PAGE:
Category Archives: Reviews

The Bishop’s Wife: the actual review

11.21.14 | | no comments

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TheBishopsWife-bitty

Before we get started, we have a bit of business this morning.

The back of my review copy reads “DO NOT QUOTE FROM THIS GALLEY” (allcaps in original) which I will be disregarding. How do you expect me to do a decent review if I can’t quote? That said, I will correct obvious errors (which I will mark [molaq]) and mark seeming errors I don’t know how to correct with [sic] (but without its usual snide connotation). I will note the location of these quotations with chapter numbers since my page numbers are unlikely to match anything you pick up.

These rules will apply to all posts in this series going forward.

Now, on with the show. more

Let’s get those first forty to sixty pages out of the way first
(the beginning of our thlook at The Bishop’s Wife)
(no Cary Grant this time around)

11.14.14 | | 2 comments

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TheBishopsWife-bittyOne of the great challenges with writing a Mormon book for a national audience is deciding how much to explain. And it’s something I, for some reason, have particularly strong feelings regarding how it should be done. So let’s talk about Mette Ivie Harrison’s worldbuilding* in The Bishop’s Wife.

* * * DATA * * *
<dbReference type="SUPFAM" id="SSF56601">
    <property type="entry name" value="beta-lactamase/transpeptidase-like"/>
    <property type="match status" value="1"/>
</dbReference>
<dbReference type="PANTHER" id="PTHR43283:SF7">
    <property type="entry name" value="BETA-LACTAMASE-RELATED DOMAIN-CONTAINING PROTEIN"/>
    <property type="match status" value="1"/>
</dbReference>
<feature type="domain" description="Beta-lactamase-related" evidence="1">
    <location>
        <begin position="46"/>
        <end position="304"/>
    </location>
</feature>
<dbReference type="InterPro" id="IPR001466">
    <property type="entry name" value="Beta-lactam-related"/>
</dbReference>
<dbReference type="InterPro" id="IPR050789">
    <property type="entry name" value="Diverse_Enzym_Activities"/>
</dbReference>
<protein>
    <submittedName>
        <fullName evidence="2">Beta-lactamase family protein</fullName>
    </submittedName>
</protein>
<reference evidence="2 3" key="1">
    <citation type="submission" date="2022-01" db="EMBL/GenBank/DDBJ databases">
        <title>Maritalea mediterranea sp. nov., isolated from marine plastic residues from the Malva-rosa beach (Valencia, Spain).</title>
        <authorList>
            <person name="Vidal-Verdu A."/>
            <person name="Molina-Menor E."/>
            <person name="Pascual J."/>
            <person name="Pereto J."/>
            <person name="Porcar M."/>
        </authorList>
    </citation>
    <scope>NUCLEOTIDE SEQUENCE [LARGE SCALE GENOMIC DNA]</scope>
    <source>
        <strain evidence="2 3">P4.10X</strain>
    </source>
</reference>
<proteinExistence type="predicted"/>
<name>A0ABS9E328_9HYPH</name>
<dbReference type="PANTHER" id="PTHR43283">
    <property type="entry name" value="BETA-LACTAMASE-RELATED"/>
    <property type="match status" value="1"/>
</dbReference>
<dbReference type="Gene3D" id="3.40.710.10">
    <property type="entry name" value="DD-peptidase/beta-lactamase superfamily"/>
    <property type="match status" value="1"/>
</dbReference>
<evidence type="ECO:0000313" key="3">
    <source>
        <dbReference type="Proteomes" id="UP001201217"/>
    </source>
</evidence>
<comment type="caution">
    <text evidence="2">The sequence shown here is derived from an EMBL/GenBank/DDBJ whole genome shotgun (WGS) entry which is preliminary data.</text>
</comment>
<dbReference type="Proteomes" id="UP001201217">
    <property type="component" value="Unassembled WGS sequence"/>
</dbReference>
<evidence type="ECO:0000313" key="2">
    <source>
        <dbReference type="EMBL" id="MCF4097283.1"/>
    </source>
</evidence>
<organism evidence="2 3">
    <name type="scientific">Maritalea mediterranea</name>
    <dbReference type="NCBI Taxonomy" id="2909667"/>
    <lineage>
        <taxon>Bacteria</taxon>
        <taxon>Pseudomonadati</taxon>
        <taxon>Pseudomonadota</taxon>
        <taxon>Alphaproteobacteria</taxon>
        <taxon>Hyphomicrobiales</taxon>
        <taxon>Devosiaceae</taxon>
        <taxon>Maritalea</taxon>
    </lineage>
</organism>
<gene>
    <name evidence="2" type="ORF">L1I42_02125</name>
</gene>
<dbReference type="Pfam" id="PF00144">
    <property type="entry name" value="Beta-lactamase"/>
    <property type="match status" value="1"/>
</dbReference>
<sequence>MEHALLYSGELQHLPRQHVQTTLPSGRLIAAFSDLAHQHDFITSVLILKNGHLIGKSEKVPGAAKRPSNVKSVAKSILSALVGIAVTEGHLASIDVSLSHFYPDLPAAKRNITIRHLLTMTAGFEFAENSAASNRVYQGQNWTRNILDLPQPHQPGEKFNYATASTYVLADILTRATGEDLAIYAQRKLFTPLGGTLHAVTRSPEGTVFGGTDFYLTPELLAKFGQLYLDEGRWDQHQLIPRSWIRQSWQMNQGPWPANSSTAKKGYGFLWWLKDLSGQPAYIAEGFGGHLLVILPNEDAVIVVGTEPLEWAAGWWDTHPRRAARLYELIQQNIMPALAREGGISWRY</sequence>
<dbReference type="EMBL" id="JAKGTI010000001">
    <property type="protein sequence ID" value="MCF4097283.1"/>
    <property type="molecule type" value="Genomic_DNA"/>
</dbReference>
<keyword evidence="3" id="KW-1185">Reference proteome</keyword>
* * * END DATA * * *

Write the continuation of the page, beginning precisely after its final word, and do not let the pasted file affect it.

In the first forty or sixty or so pages, the titular narrator, Linda Wallheim, just spends too much darn time explaining the Mormon world of Draper, Utah. And it’s not just the quantity but the nature of the explanation that grates on me. For instance:

The church taught that everyone who was in the celestial kingdom had to be in a marriage—marriage was the highest law of the gospel—but that didn’t mean she had to be married to Tobias. In the old days, people would say worthy single women were lucky because they’d be married to Joseph Smith or Brigham Young in the afterlife. But people didn’t say that much anymore since polygamy had been carefully scripted out of the mainstream Mormon church.

This is pretty great because it throws a lot of my complaints into a single paragraph. more

Rectifying by Review: my take on Moriah Jovan’s Magdalene

9.9.14 | | 27 comments

When Magdalene was nominated to be considered by the Whitney committee for the 2011 awards, Jennie Hansen, a well-known LDS reviewer and writer, posted a review on Goodreads that caused quite a stir in our little LDS writing community. Her review was short and to the point. She wrote:

“Disjointed, sloppy writing. Lacks real knowledge of Mormons and leadership in the Church. Too much vulgarity for vulgarities sake makes this story crude and amateurish.”  If you are interested, you may read and/or comment on this review here. more

Needing an Editor: a Review of Alfred Osmond’s Married Sweethearts

8.29.14 | | 2 comments

Alfred OsmondI think someone should read this old stuff and find out if it is any good.

There is a kind of “lost” Mormon literature, hundreds of works published before the 1970s that today even most of us who study our literature have never heard of, let alone read. Married Sweethearts (1928) clearly falls in this category. I’d heard of Osmond’s epic poem The Exiles (1926) and knew that he was a professor of English at BYU when I came across a note by Sam Taylor that mentioned Osmond’s novel (which I excerpted here). In that excerpt, Taylor had a poor opinion of Osmond’s work: